Need some perfect season-greeting music for Christmas Eve and Day? You can’t go wrong with two excellent new albums by fiercely independent, iconic women artists–Annie Lennox’s A Christmas Cornucopia and Shelby Lynne’s Merry Christmas.
Lennox earned her feminist-for-life stripes with decades worth of powerful, unapologetic songs and singing–and not just with her corny-but-rousing 1985 duet with Aretha Franklin, “Sisters Are Doin’ It For Themselves”:
She’s never been in better voice, touching and wise, on her new CD. Try “See Amid the Winter’s Snow” for a taste (and for a look at how Lennox is more beautiful than ever at 56–her birthday is on Christmas!):
As for Shelby Lynne, her Christmas album is her second release of the year on her brand-new, self-owned label, Everso, following her well-received, stripped-down collection of love-and-drinking-and-everyday-life songs, Tears, Lies & Alibis.
A Christmas album seemed surprising–was the rowdy Lynne [pdf] going soft on us? Hardly. She has always mixed heartbreak with her love of a good party–as well as venturing widely from pure Nashville to country swing to Americana to Dusty Springfield–so I shouldn’t have imagined that she’d be any less adventurous or pendulum-swinging in her spin on Christmas.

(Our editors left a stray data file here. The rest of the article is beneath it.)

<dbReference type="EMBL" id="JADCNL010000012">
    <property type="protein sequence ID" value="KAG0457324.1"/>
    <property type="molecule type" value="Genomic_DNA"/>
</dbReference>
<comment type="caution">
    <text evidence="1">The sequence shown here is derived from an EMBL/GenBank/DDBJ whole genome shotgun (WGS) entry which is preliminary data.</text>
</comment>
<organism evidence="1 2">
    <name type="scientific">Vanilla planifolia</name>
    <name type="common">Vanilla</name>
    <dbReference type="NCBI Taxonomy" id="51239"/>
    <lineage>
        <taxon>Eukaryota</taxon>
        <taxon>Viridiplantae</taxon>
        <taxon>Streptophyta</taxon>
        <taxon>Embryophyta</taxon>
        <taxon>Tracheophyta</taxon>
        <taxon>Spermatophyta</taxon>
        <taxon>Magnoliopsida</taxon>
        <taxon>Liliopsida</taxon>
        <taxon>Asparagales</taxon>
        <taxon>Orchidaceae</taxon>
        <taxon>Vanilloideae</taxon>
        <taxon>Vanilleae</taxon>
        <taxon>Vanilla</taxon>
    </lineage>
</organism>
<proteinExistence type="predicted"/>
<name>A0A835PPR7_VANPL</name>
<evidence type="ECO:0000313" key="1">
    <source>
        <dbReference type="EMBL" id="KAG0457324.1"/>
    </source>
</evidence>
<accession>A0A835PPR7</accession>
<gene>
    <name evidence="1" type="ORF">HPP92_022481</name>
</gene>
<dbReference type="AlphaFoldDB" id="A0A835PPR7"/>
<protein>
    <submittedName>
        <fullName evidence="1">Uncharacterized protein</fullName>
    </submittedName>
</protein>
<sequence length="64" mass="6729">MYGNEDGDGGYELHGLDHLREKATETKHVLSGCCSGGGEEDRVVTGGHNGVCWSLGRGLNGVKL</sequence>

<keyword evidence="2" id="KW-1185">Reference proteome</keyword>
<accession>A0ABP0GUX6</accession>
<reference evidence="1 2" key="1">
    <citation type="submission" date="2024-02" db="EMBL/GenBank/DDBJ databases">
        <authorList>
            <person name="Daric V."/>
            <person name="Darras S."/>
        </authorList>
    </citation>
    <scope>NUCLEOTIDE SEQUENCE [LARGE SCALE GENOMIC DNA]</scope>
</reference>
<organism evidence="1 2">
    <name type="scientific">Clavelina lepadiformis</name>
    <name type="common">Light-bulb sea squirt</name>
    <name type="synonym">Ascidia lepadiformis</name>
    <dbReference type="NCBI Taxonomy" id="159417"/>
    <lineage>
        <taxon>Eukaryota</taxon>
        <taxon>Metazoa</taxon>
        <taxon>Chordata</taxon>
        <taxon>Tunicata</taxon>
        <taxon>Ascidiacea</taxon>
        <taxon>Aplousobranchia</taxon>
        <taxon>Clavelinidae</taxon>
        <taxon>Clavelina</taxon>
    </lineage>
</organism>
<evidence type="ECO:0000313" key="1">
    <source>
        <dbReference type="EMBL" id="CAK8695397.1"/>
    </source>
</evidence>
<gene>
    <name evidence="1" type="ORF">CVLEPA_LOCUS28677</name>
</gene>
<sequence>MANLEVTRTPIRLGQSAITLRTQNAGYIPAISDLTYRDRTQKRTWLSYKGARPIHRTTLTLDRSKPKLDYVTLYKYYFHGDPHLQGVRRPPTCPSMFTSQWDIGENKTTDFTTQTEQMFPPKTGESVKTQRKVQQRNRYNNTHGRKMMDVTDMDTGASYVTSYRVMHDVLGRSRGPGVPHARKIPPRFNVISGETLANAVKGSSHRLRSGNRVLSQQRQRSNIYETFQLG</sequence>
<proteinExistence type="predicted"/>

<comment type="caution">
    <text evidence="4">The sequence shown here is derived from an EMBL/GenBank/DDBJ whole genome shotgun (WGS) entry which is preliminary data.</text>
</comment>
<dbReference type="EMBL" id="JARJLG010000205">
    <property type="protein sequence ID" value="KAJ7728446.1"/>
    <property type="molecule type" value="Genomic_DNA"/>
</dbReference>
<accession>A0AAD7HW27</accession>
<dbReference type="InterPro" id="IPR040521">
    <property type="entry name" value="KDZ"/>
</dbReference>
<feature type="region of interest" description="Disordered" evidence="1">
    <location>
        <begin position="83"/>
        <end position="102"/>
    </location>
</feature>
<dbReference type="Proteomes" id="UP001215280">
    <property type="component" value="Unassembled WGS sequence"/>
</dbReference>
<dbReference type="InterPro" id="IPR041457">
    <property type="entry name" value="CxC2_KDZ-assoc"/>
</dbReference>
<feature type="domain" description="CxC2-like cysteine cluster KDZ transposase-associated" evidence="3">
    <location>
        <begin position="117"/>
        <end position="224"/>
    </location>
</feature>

She puts a jazz touch to some Christmas standards, a country lilt to others, and on her two originals she veers from party (“Ain’t Nothin’ Like Christmas”) to pathos (“Christmas”). The latter’s the most powerful cut on the album, as Lynne remembers the shadow her troubled father could cast over the year-end celebration, opening with the lyrics, “Christmas makes me sad/ Daddy’s being bad …” By song’s end, she is fairly wailing a self-soothing “Merry Christmas …. to me.”
Here, Lynne sings a gorgeous version of “O Holy Night” in the most unlikely of settings:
The busy Lynne was also part of a “sisters doin’ it for themselves” tour this fall, along with her younger “sissy” Allison Moorer, who put out a terrific album of her own this year, Crows. It was a long-awaited pairing for fans of the Alabama sisters, who have maintained a don’t ask/don’t tell policy about their careers until now.
Their harmonies sound soldered together, honed as kids on car drives with their mom and encouraged by their dad. Listen here to more of their personal tale–which includes the inescapable tragedy of their parents’ murder/suicide–and to several songs. A duet album is promised for next year.
All three of these women artists, Lennox and Lynne and Moorer, belie the sort of homogenized, lobotomized, over-sexualized, cookie-cutter women singers the mainstream music industry often wants to foist on the public. (American Idol, anyone?). Each is a great gift to us, on Christmas or any other day.